Get 1 more page view just for clicking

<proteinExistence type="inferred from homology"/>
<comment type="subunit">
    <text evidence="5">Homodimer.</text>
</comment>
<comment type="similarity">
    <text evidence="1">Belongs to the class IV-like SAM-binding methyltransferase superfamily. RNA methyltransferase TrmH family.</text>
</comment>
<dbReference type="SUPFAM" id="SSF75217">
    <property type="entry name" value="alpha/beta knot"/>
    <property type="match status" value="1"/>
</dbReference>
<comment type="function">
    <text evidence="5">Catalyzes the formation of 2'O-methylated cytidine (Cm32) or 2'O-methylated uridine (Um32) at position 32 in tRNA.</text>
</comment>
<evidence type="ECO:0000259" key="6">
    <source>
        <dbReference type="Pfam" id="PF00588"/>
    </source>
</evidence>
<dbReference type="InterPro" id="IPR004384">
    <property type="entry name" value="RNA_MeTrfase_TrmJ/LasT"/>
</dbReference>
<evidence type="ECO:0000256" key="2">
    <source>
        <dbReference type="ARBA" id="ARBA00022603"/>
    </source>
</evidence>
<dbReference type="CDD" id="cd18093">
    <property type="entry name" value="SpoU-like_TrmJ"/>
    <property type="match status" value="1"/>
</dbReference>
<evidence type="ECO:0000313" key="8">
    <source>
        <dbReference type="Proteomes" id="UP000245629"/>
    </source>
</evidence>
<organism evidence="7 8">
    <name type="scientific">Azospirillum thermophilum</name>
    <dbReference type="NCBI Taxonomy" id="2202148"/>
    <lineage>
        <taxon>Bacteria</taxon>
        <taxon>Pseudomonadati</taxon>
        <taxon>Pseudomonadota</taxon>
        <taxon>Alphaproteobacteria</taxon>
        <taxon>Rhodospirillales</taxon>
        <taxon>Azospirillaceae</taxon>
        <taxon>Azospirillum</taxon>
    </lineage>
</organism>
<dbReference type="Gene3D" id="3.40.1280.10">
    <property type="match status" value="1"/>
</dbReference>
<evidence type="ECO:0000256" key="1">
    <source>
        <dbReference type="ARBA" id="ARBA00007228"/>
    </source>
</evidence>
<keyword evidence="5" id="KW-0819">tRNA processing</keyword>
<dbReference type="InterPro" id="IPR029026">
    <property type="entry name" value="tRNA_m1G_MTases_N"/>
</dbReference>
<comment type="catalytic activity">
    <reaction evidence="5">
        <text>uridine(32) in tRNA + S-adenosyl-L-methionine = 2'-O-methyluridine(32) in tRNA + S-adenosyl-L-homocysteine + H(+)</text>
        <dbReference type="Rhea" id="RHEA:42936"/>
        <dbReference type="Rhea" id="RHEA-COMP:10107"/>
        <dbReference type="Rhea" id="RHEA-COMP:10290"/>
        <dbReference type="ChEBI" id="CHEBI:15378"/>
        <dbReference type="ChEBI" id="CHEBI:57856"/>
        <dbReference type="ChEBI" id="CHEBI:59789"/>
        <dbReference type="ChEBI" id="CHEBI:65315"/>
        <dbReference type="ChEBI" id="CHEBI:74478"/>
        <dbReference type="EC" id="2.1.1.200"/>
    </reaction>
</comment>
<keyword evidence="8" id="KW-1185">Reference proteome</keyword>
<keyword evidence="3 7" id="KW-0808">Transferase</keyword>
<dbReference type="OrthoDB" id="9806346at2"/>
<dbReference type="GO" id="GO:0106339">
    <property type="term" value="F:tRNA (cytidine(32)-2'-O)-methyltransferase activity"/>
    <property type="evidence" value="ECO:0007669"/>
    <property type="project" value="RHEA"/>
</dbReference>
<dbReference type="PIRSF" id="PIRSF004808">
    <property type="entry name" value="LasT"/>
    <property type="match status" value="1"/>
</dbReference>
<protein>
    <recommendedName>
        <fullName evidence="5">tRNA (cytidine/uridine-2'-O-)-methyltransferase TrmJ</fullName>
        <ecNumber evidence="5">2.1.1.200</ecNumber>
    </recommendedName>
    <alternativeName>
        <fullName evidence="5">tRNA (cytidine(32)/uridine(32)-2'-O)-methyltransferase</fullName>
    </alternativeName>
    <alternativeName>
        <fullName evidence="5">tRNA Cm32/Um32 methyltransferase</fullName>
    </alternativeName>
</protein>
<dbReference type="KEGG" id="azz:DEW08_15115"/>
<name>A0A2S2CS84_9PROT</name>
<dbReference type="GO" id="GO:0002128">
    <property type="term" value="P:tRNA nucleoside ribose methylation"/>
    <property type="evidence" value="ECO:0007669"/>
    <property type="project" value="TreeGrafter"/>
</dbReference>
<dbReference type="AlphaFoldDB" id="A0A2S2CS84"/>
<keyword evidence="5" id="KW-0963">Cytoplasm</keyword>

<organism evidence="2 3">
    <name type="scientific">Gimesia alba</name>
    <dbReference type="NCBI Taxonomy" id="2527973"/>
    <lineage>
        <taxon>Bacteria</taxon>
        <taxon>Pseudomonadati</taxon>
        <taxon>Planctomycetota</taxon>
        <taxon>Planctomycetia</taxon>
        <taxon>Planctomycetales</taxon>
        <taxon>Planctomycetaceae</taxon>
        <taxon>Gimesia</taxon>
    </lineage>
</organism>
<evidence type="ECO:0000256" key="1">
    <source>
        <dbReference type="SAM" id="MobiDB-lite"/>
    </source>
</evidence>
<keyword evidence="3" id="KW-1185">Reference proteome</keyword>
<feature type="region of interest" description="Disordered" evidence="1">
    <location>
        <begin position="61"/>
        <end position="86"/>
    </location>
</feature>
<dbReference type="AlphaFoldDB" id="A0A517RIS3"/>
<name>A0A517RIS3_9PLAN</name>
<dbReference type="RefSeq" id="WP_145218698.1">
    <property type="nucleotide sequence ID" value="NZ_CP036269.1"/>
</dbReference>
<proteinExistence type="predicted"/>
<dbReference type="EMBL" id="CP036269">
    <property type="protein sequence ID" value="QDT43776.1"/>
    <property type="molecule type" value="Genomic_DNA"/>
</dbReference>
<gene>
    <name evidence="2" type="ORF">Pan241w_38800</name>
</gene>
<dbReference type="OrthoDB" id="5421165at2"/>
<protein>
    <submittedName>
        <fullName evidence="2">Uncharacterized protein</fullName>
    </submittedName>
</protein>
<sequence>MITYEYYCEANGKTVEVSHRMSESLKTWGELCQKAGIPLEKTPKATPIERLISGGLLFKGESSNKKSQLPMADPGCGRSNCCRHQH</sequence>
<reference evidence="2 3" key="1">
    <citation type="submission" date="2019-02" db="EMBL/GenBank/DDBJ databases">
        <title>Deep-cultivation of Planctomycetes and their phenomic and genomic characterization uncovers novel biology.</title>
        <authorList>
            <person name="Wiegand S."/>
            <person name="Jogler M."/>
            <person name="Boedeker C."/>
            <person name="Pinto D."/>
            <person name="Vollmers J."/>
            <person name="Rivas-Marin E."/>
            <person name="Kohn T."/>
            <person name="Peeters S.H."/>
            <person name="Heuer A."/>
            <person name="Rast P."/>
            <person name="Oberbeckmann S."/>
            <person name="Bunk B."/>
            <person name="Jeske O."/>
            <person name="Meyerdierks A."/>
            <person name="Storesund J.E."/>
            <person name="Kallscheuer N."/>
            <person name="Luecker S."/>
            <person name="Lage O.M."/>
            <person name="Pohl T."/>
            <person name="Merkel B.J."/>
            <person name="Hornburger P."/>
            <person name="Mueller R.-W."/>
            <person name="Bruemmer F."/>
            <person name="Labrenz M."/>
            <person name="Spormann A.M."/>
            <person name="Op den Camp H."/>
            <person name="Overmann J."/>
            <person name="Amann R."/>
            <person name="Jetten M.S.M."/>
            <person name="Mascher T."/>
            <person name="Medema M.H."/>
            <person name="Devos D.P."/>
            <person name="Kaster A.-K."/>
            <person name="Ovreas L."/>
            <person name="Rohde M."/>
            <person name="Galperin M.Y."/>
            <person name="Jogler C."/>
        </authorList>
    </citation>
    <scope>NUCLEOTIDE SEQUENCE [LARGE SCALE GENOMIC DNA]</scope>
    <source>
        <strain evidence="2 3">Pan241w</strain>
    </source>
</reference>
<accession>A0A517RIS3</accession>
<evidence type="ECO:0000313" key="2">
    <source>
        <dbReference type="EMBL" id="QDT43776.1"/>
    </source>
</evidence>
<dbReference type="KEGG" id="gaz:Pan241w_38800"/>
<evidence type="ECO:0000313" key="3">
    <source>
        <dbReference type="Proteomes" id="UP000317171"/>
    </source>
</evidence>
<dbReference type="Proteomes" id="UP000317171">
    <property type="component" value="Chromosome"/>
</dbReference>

to like us on Facebook